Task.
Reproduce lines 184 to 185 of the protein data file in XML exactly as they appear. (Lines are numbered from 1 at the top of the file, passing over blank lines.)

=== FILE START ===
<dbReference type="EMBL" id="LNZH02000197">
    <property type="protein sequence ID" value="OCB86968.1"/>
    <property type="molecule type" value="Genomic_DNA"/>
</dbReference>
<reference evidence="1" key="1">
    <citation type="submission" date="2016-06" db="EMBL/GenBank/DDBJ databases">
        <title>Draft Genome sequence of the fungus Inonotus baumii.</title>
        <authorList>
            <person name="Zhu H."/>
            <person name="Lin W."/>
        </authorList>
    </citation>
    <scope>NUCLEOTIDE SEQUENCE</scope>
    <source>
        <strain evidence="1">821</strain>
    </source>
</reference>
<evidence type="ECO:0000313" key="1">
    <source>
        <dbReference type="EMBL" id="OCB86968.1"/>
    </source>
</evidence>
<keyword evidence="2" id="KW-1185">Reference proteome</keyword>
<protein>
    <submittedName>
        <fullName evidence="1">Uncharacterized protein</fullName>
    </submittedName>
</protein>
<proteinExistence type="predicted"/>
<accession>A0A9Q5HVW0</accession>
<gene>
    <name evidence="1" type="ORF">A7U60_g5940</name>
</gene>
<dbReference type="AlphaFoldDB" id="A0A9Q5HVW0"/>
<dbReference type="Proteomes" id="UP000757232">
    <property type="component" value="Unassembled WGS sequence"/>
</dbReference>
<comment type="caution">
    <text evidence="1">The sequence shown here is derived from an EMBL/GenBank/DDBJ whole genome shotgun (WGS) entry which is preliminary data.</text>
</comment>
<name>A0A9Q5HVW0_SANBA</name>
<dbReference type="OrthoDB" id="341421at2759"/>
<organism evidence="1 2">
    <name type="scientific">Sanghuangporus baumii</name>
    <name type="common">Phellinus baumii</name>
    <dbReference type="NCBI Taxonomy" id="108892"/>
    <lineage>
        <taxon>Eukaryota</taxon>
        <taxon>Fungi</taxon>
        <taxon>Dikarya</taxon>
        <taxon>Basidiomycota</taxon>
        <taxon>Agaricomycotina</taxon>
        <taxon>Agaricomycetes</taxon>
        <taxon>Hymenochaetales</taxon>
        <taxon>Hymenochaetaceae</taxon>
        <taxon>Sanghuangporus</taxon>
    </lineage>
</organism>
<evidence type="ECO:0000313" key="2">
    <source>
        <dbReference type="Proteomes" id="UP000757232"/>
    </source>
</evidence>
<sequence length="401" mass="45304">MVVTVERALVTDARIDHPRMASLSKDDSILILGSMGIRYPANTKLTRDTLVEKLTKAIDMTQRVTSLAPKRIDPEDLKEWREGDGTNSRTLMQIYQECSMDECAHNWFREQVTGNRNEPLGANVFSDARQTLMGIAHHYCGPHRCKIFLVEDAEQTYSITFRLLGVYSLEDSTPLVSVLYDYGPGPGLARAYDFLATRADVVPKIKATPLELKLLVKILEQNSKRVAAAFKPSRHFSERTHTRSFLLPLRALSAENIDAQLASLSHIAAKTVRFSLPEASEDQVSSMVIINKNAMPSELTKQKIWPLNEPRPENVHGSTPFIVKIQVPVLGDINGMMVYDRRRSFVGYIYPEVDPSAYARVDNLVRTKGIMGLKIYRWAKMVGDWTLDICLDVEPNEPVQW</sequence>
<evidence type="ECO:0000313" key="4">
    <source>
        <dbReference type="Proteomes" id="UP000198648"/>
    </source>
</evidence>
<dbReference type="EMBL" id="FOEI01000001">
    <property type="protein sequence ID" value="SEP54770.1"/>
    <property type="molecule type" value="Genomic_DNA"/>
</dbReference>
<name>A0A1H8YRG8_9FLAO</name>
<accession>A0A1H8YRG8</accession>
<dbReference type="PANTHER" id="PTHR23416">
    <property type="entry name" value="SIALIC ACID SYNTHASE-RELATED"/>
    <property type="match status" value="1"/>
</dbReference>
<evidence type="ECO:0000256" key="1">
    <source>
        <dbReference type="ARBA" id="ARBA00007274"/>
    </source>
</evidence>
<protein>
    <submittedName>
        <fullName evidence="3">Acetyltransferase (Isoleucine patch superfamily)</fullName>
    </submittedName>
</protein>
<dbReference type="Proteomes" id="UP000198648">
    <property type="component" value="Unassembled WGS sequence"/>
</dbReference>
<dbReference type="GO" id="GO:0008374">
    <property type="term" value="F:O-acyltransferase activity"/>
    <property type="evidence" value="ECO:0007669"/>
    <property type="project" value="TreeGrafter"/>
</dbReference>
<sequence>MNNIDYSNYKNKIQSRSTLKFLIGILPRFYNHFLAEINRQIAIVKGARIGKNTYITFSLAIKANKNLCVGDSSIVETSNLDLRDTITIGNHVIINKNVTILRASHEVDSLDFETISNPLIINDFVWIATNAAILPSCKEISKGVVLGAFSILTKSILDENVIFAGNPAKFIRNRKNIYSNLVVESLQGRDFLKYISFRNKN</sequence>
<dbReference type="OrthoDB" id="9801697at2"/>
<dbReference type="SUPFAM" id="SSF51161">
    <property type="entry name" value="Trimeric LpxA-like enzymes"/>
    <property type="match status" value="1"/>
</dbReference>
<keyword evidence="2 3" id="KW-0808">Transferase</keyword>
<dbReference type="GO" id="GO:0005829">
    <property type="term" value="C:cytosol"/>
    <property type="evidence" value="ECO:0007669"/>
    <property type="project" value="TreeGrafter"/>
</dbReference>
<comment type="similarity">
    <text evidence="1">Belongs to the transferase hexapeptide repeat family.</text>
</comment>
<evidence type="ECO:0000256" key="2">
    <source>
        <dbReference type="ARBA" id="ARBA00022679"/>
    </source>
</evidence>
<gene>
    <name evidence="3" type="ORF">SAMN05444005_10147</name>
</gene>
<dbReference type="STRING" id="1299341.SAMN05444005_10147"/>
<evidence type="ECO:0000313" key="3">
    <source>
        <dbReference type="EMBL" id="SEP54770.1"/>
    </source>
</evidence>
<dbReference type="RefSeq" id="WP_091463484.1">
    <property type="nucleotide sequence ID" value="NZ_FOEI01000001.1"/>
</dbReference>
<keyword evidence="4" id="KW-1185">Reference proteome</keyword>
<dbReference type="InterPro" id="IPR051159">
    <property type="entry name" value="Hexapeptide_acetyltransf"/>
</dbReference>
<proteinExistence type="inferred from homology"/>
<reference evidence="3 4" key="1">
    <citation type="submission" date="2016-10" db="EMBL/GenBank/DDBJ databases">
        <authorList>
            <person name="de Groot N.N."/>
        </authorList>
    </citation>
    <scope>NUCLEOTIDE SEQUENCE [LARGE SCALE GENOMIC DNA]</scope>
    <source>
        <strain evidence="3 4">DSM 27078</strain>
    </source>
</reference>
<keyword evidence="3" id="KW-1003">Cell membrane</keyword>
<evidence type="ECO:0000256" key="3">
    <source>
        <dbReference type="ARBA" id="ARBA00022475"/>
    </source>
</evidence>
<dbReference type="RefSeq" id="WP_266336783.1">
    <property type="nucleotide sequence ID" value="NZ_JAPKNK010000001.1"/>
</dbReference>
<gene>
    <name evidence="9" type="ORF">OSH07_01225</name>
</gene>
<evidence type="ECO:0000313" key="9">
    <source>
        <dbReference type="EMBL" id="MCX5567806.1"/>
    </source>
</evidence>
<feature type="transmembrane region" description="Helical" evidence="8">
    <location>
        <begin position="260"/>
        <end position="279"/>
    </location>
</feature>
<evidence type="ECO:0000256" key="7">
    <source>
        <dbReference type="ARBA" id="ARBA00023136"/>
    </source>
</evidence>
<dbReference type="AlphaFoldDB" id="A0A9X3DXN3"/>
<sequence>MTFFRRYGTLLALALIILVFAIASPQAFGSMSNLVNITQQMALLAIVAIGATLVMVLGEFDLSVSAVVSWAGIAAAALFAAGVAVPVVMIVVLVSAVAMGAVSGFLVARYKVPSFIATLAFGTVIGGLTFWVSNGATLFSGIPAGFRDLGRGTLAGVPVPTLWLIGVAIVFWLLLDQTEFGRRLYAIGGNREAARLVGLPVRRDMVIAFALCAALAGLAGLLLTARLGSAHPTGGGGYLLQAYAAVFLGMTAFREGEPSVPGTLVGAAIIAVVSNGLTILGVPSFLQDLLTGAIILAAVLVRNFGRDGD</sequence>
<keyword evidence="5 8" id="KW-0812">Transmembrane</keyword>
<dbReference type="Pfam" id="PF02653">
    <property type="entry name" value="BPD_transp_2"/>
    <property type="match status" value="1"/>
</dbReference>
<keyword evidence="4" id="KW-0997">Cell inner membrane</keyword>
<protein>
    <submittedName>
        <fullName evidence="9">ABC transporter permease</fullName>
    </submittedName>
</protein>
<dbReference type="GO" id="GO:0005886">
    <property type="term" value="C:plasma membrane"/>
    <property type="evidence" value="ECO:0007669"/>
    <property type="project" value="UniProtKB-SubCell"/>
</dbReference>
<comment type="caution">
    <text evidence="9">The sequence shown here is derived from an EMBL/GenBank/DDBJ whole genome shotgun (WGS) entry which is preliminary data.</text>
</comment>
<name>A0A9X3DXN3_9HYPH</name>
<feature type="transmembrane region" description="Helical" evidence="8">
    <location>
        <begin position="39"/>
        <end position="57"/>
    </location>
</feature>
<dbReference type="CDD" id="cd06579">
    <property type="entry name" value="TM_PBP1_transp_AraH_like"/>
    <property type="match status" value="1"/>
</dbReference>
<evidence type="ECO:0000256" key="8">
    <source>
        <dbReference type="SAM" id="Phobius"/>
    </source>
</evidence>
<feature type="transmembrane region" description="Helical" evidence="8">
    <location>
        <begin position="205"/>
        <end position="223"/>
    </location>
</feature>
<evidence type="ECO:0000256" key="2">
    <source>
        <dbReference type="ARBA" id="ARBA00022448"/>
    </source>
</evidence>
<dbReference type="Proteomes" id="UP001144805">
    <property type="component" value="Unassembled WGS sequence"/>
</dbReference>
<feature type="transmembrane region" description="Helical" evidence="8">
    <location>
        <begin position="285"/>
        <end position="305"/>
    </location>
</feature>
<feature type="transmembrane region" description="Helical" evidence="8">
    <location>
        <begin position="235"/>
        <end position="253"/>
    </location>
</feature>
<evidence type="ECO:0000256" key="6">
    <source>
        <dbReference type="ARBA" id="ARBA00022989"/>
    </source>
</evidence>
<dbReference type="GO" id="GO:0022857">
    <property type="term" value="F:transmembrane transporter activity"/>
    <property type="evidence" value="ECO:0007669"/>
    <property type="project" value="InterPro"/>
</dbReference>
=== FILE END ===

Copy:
        <fullName evidence="9">ABC transporter permease</fullName>
    </submittedName>